GAO Mission and Operations:

Thoughts on GAO's Project Planning and Management Approach

Published: Jan 1, 1981. Publicly Released: Jan 1, 1981.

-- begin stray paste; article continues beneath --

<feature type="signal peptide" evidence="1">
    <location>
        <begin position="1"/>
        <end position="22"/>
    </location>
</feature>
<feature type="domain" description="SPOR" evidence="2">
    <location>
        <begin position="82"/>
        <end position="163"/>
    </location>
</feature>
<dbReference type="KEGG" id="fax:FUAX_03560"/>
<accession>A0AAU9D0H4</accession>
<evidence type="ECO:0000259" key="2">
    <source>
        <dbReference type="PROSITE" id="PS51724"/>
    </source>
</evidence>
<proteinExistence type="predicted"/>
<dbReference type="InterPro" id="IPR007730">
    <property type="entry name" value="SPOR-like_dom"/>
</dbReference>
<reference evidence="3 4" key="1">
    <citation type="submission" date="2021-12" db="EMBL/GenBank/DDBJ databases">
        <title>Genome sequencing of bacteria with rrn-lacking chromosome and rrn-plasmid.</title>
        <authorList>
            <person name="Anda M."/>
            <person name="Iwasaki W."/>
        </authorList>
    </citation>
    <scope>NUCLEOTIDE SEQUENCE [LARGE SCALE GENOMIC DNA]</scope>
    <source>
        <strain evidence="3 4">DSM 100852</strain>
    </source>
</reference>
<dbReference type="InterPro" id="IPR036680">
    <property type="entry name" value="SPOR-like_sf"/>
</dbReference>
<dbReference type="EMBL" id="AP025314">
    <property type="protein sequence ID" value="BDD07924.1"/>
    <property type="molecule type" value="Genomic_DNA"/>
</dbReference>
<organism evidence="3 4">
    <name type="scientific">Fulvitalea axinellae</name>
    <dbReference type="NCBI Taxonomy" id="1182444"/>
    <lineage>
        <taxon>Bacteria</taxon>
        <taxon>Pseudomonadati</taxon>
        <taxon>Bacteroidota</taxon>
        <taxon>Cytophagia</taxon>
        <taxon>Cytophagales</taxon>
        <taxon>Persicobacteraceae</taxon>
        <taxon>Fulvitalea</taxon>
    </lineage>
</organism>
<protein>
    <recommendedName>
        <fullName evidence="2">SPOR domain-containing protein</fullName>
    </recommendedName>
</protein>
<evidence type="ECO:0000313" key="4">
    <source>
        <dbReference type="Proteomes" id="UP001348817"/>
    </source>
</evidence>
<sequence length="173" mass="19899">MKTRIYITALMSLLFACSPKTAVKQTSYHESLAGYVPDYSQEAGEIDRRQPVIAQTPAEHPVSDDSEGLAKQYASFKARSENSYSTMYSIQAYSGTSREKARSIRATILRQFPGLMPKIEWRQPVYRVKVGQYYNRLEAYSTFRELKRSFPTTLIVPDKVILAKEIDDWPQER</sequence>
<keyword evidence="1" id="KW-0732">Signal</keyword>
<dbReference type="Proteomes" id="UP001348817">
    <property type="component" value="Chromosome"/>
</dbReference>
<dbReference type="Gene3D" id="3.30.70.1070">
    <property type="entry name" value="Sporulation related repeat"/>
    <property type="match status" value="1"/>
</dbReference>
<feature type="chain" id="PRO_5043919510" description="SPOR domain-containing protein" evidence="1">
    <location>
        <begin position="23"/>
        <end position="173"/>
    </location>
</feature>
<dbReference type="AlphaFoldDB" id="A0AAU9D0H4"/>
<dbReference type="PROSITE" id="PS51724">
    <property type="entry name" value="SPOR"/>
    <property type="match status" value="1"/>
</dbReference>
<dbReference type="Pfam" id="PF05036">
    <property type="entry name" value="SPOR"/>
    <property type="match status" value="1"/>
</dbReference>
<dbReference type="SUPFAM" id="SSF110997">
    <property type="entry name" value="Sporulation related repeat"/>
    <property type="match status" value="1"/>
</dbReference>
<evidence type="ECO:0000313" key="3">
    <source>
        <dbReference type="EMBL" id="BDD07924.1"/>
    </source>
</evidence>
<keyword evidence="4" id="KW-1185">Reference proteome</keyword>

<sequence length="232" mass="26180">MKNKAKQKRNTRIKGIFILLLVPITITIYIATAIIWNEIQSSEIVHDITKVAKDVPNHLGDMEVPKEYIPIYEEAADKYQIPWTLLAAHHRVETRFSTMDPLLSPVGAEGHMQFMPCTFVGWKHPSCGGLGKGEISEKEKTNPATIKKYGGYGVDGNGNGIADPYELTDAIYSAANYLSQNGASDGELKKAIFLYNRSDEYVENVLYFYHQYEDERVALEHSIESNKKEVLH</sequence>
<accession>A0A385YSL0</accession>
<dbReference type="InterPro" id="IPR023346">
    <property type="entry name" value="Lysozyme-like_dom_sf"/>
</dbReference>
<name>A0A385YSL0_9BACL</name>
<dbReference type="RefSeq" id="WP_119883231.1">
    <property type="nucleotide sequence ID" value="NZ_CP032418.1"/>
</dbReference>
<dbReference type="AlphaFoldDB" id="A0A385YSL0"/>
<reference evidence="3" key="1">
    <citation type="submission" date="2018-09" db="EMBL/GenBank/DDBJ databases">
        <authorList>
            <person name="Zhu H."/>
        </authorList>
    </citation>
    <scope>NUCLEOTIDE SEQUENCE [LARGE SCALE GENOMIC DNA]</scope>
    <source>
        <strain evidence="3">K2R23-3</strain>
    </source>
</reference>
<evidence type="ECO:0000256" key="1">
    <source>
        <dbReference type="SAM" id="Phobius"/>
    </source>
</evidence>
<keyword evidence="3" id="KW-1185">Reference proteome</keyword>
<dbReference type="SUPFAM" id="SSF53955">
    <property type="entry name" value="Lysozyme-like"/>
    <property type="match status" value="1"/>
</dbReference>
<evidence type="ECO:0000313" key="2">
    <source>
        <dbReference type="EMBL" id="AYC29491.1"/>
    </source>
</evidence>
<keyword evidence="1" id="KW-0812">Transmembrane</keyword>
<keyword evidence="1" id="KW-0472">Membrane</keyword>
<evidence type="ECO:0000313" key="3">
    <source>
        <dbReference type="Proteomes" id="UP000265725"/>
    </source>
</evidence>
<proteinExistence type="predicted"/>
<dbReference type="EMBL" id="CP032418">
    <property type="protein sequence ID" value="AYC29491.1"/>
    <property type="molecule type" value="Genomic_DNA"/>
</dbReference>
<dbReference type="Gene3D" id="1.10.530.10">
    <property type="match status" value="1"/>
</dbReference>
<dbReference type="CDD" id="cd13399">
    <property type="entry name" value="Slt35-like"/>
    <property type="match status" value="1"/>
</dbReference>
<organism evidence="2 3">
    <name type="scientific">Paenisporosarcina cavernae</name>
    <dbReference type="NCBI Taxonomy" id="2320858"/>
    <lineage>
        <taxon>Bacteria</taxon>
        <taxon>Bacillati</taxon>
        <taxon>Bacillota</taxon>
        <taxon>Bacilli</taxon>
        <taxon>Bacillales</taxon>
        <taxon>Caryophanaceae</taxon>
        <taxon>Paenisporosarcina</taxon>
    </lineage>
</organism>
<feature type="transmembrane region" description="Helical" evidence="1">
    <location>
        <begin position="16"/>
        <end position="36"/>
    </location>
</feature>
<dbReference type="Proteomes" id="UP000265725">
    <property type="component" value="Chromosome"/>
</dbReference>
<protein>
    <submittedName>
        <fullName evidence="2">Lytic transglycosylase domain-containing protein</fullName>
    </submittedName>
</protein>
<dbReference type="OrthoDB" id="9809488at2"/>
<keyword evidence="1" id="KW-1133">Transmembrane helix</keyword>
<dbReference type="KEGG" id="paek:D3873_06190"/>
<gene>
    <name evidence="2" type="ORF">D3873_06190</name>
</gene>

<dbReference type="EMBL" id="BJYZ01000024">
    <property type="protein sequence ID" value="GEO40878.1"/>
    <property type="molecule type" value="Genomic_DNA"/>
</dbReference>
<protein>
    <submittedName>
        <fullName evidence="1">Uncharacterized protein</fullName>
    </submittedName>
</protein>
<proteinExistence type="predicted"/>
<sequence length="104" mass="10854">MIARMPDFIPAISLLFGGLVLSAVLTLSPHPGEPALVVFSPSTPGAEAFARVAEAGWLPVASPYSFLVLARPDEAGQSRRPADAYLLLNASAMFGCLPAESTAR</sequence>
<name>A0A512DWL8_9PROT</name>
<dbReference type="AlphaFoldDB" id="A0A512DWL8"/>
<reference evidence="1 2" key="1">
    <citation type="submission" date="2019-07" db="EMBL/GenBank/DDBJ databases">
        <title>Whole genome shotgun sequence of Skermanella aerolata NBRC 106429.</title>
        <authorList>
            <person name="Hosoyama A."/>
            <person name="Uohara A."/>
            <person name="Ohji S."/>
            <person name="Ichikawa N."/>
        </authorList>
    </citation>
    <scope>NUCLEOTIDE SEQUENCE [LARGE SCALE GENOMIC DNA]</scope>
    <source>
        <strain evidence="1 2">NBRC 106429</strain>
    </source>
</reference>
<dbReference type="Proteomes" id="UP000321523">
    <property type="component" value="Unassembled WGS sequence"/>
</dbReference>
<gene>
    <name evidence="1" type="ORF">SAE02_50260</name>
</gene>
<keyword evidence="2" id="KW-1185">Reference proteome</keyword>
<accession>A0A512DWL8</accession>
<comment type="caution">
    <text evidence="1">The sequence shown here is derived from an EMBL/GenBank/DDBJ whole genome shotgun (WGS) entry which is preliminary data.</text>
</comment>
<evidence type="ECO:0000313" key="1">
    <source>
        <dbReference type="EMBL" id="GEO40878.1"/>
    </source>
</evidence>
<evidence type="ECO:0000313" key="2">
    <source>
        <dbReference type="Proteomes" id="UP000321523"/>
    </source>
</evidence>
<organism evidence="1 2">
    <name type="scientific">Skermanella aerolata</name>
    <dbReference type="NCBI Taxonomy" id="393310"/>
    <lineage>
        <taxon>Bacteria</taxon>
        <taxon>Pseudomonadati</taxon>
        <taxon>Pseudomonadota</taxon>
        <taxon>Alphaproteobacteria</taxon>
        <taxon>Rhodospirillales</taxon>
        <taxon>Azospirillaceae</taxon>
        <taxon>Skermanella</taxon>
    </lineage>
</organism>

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This article appeared in the GAO Review, Vol. 16, Issue 2, Spring 1981. The GAO project planning and management approach (PPMA) is a misunderstood concept. PPMA is not a system. It is a way of thinking. PPMA is a structured process for making a particular type of investment decision. The structure of this decision process is built around a particular logic which approaches the commitment of resources on an incremental, sequential basis. Large, costly jobs, complex jobs, innovative jobs, and sensitive jobs all require more rigor than other types of jobs. The level of documentation must be determined by other factors, such as the needs to demonstrate application of the logic, record the logic for future reference, and communicate the logic of the decision to others. Task analysis is closely related to the issues of rigor and documentation in applying PPMA. It serves a job segmentation role. It also defines the resource requirements and assumes the role of management control and accountability. Thus, management control and accountability should focus on the achievement of job objectives within the constraints of the budgeted resources, rather than on the accomplishment of specific tasks at specific times. Job objectives should be the source of the items on which the management and accountability role focuses.

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